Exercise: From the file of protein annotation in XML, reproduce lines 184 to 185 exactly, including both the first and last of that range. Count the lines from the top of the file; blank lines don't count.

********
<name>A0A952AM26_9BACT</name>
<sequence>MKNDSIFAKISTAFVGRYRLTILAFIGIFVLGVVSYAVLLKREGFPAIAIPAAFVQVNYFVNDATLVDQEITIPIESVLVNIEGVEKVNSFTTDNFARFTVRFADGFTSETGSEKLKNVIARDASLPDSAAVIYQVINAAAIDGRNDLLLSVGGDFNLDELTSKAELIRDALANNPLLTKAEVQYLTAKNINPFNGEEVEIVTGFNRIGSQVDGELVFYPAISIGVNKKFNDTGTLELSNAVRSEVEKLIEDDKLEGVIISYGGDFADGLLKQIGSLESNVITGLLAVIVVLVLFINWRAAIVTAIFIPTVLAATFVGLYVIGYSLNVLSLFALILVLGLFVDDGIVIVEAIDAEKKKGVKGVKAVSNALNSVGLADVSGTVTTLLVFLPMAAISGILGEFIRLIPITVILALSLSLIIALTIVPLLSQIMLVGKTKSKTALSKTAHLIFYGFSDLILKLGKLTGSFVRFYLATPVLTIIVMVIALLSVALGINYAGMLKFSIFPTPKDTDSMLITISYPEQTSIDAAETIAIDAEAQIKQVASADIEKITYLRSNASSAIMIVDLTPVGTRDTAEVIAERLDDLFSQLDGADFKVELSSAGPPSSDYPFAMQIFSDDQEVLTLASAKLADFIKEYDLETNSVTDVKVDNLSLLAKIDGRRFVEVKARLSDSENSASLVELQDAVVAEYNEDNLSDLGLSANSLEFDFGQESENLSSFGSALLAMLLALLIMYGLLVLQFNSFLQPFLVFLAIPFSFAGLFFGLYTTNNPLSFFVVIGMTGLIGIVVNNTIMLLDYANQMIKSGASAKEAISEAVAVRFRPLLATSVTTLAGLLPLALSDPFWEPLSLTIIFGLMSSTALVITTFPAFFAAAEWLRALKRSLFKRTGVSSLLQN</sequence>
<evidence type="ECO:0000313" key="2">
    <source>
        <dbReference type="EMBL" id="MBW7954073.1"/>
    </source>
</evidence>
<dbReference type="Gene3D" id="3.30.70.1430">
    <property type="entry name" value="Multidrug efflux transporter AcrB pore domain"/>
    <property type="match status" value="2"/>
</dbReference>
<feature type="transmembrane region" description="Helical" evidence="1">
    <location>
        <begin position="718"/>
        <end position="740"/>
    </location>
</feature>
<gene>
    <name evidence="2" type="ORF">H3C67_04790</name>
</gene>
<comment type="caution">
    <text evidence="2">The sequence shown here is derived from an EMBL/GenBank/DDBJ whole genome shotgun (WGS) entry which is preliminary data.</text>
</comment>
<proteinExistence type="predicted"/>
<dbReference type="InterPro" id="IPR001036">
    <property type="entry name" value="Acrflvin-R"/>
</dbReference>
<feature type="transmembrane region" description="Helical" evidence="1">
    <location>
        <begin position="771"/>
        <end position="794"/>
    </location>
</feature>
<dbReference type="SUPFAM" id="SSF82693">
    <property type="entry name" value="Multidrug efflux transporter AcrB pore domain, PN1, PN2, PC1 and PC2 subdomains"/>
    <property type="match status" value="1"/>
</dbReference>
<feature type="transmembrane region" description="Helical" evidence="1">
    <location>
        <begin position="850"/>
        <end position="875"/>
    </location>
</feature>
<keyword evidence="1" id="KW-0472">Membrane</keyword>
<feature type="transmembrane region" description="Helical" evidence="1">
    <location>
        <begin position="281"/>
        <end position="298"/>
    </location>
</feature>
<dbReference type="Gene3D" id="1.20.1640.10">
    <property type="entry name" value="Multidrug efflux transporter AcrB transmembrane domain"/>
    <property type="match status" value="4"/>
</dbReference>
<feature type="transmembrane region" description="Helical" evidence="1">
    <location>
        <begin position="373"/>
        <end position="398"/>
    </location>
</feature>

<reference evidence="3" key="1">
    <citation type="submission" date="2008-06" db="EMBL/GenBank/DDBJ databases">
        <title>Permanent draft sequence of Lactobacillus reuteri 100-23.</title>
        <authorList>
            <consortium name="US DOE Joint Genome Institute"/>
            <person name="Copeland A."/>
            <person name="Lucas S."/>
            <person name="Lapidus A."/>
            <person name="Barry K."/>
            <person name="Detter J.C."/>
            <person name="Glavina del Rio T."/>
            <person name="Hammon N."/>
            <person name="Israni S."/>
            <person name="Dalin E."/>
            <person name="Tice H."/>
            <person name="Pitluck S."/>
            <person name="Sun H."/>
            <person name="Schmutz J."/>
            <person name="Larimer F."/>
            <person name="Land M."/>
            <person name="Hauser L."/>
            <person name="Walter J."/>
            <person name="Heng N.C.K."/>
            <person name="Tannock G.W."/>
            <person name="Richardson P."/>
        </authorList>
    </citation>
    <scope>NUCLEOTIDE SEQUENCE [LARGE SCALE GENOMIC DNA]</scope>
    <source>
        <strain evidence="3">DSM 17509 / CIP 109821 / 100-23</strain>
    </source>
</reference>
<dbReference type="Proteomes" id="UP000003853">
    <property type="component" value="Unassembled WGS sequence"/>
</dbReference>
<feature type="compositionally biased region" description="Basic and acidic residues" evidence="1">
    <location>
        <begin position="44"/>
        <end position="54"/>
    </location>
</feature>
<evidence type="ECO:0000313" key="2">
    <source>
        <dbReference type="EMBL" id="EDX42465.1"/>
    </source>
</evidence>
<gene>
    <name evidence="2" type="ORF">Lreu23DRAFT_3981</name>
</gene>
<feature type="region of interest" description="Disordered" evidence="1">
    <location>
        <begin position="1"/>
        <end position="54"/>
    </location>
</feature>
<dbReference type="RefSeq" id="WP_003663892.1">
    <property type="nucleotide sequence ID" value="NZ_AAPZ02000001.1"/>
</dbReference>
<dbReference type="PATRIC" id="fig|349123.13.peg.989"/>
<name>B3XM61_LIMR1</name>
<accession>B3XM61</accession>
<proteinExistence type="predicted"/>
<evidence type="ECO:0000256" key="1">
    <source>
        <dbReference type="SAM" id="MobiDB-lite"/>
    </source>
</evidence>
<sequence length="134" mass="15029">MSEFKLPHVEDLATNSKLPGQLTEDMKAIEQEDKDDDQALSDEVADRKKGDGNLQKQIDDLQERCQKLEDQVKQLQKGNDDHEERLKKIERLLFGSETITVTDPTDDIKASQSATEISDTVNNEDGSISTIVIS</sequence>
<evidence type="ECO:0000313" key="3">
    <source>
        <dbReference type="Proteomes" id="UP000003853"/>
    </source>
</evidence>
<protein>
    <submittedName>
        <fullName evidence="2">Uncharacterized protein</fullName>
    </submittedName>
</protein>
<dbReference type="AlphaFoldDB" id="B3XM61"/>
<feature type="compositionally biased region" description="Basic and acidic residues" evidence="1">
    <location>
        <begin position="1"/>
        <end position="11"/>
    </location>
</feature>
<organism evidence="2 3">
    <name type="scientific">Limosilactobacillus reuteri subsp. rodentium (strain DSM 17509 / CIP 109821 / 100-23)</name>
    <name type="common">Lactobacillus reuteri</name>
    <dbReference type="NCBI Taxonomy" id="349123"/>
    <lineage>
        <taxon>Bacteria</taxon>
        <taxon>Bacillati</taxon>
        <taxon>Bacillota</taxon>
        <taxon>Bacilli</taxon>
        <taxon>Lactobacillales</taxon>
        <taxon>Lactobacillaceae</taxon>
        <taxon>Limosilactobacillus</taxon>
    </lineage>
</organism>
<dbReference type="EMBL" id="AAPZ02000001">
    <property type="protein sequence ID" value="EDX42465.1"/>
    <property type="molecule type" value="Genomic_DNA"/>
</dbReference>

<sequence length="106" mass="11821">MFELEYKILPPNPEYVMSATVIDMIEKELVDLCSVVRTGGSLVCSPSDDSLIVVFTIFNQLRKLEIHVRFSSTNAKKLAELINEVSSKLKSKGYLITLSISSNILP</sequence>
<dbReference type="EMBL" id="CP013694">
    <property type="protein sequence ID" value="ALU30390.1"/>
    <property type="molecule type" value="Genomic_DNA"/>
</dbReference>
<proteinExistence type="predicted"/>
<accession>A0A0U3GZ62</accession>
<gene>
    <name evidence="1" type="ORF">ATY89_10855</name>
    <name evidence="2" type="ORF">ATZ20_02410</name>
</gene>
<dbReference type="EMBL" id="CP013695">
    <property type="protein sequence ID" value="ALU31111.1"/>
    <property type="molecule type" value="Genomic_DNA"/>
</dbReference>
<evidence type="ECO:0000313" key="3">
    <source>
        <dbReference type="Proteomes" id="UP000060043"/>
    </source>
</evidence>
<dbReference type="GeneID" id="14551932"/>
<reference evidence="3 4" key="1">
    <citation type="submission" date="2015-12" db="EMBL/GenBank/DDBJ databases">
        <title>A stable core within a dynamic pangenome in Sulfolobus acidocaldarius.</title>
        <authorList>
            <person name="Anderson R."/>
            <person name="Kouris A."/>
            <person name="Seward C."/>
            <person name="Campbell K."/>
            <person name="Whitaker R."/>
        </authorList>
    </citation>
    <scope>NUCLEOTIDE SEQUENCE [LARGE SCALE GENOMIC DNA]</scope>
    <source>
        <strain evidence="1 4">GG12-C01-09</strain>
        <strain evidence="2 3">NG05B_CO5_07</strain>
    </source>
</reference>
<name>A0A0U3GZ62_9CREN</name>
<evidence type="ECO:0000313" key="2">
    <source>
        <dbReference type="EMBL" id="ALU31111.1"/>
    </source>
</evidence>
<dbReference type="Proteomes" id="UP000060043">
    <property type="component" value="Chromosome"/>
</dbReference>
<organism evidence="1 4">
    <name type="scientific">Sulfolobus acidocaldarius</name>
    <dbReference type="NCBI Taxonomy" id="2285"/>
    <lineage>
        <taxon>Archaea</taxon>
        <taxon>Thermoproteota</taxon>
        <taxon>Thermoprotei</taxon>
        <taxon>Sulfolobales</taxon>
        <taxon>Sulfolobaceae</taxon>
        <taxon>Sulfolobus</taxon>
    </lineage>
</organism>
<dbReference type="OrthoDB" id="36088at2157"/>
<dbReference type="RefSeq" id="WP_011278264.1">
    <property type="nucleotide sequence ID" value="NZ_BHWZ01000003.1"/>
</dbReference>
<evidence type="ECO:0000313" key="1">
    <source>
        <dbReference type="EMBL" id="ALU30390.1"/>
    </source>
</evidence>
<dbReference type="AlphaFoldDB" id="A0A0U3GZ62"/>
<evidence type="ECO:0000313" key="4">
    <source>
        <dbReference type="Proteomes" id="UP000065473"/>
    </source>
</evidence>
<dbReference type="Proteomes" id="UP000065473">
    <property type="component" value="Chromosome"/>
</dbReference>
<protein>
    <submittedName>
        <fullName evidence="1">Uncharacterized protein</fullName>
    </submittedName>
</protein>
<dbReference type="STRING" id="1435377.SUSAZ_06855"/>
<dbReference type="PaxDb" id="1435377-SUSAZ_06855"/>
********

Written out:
<dbReference type="GeneID" id="14551932"/>
<reference evidence="3 4" key="1">